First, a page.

Ware begins with a familiar plot device–starting near the end.  Nora is in a hospital with wounds she cannot remember receiving.  Rather than wondering what happened to her, Nora’s first impulse is to wonder what she has done.  Curiosity piqued.

We get our first peek at Nora’s issues when Ware goes back to the near beginning.  Nora receives an email invitation to a hen party in Northumberland and wonders, why am I invited?  The hen is a woman she has not seen in ten years, since she was sixteen and left her hometown of Reading.  A quick email to a childhood friend who also lives in London, Nina, and a pact and, boom, they are both rsvp’ing to the hen party.

On the drive to the party, we find out that Nora fled Reading and her mother now lives in Australia with Nora’s stepfather, whom Nora does not seem to like much.  Nina is a tall, spiked-tongued, bronzed doctor with a Brazilian father.  Both Nora and Nina have mixed feelings about the hen, Clare, but are curious about the invite.  The party is in a modern glass-walled house in a deserted wood down a nearly unnavigable drive. The other guests include Clare’s university friends, Melanie, Tom (gay), and Flo (the maid of honor and hostess of the hen party).  Melanie is leaving her six-month-old for the first time.  Tom is a playwright.  Flo is too enthusiastic, and that enthusiasm continues to reveal itself suggesting mental instability supported by Melanie’s divulging that Flo had a breakdown at university and never finished.  Whatever her state, Flo is utterly devoted to Clare and pledged to give her the best hen party ever for the best hen ever.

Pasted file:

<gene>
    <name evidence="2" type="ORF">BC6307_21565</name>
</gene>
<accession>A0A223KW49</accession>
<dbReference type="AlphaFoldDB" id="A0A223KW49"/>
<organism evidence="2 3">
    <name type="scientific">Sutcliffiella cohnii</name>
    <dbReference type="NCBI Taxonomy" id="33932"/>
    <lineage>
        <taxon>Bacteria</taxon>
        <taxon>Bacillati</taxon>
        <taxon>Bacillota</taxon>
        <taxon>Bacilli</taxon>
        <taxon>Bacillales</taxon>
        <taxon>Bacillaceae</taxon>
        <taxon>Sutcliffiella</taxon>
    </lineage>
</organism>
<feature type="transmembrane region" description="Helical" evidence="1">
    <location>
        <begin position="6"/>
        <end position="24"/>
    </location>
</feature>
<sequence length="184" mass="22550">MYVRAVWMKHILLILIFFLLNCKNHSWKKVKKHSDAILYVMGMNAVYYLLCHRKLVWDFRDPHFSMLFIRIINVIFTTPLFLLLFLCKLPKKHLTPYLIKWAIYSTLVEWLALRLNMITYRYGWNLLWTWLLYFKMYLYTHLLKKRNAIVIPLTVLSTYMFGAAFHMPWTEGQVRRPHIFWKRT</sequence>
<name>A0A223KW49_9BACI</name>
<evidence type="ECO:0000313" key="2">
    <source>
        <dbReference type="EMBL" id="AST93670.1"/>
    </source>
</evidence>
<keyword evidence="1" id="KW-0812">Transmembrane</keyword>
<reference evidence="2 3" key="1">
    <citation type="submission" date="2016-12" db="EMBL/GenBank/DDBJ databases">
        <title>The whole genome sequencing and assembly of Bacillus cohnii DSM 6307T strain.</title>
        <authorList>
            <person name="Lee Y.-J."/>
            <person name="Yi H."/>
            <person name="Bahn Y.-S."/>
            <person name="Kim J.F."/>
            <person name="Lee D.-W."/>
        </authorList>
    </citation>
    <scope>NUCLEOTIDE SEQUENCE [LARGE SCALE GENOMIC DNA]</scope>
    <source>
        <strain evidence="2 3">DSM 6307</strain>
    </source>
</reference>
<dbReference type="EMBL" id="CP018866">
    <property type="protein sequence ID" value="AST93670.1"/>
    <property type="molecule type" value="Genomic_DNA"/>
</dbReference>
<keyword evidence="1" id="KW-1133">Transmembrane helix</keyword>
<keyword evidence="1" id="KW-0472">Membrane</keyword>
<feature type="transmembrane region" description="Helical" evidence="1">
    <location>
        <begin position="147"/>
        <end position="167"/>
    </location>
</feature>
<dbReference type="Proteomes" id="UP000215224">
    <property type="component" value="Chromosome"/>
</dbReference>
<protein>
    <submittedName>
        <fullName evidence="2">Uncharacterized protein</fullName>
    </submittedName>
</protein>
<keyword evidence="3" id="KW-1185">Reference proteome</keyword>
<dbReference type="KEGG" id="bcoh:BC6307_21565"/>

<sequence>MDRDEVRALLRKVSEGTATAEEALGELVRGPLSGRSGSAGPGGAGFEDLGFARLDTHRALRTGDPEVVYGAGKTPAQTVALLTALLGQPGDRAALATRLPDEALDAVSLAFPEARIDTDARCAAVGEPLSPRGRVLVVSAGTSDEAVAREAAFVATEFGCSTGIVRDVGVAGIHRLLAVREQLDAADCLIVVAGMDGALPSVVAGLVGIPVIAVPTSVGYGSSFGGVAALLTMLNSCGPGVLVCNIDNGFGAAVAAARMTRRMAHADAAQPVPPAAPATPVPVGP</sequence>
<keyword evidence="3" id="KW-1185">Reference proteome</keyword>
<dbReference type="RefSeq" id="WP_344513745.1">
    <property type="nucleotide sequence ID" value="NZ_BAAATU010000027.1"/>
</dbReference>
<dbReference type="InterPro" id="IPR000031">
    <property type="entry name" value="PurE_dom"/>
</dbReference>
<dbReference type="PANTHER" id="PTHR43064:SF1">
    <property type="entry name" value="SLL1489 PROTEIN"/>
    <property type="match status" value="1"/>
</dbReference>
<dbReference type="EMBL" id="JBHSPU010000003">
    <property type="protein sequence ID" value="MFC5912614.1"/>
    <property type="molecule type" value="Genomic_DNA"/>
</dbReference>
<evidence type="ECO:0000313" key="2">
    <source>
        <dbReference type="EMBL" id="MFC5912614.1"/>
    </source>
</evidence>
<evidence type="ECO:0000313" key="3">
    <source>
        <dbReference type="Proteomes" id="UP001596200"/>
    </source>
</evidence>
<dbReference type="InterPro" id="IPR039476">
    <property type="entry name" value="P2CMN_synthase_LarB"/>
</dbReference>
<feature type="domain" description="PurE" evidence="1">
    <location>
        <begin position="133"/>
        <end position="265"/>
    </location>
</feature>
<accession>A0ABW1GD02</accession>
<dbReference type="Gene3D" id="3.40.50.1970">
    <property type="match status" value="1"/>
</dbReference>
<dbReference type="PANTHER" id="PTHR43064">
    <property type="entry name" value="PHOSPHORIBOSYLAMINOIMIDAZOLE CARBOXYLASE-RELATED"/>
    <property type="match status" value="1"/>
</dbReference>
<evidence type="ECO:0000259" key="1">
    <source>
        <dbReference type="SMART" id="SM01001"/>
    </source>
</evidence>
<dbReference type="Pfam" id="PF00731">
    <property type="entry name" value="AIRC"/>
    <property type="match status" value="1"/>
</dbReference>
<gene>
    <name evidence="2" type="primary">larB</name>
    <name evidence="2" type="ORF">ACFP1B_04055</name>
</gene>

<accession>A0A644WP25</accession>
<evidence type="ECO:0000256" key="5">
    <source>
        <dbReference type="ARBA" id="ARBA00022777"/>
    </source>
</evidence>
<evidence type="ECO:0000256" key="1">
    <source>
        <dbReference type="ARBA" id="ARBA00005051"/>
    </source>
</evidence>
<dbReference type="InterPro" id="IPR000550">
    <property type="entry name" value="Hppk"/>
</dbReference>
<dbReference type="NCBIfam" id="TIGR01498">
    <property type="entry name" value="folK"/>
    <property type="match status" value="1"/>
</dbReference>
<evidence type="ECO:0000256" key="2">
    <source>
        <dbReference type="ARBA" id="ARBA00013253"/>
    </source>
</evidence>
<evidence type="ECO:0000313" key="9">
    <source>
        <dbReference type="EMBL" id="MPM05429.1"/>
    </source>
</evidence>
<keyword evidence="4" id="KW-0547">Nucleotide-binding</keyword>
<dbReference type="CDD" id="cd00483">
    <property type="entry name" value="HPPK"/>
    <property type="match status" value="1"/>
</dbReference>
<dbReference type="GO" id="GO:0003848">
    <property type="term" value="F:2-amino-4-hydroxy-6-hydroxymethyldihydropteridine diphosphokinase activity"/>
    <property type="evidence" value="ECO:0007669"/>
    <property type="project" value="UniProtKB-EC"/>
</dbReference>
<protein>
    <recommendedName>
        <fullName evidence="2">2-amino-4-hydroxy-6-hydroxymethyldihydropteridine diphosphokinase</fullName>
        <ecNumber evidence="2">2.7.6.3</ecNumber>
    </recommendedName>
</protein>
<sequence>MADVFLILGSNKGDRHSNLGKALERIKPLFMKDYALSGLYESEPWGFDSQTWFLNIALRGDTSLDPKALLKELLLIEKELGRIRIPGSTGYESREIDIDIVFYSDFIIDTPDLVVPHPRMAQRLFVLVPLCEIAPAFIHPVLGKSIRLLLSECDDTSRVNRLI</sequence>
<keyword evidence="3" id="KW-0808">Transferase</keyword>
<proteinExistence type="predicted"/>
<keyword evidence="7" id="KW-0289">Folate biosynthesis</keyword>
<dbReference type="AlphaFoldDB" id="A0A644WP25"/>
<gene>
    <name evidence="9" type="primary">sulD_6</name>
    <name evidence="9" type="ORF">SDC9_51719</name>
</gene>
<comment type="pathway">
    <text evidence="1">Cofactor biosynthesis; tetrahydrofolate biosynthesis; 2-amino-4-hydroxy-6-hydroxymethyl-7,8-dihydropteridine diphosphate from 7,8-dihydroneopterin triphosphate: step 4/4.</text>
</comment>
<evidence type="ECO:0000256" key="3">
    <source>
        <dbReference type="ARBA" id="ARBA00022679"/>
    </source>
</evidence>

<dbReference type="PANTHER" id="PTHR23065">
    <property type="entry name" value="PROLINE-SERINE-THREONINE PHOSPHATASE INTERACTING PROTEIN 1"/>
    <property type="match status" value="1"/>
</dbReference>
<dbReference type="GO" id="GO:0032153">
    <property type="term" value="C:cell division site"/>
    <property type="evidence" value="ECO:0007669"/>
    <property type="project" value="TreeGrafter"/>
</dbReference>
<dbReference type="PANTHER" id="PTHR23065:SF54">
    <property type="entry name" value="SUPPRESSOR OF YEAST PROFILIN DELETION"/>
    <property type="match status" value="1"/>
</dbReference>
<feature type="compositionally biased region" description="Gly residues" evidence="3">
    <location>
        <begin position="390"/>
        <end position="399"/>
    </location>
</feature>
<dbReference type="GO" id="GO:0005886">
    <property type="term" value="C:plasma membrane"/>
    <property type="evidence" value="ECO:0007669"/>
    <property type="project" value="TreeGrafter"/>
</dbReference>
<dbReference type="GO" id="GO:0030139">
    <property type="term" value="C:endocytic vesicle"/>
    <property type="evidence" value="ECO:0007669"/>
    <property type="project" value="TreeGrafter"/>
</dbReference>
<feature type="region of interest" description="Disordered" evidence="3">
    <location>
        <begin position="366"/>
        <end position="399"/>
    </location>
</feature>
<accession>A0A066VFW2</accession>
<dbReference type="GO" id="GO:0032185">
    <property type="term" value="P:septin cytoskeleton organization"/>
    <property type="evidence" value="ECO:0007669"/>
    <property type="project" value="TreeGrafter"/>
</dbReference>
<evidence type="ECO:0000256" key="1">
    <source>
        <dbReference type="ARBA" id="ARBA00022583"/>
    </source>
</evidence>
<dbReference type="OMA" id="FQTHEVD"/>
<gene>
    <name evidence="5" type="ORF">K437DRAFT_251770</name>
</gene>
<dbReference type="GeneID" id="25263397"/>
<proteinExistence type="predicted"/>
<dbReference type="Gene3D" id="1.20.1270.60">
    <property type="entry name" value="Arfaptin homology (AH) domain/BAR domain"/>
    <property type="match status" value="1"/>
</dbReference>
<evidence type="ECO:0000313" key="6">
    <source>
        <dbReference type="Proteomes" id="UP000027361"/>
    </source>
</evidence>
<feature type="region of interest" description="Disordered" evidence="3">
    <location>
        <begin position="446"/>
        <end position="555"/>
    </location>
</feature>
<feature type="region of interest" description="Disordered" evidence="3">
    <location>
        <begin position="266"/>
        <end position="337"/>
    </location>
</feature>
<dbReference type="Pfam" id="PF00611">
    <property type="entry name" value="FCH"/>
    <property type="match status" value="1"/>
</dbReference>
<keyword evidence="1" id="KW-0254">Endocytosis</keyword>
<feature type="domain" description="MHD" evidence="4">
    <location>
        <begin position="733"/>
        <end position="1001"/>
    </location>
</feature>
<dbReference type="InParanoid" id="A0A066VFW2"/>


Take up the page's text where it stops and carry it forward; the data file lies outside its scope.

Nora, claustrophobic almost on arriving, takes a run in the near-dark and encounters Clare as she comes back up the drive.  This gives Clare an opportunity to tell Nora that she is not invited to the wedding, at which Clare will wed Nora’s childhood sweetheart, James.  That is just the beginning of the weird.  There is no cell service at the house, which becomes creepier as dark falls and the inhabitants realize they are on view to whatever lurks in the woods. The guests take the edge off with tequila and begin to reveal bits of their stories and personalities.

Ware continues to move between the hospital, where Nora’s memory slowly returns, and the events of the hen party, which becomes creepier and creepier and includes a shotgun hung over the fireplace, a trip to the shooting range, and a night with a Ouija board.  Finally we learn that the party ended with the shooting of a midnight visitor.

I read the first half of the novel before bed and was seriously concerned that I would suffer nightmares as a consequence.  It was that good.  I finished in the morning, unable to put it down from waking until the last page.  As with other really good crime novels, I was uncertain whodunit until the end.  It was so good, I am considering re-reading it as an audible book to savor the drama enhanced by a good reader.

Finished 1/3/16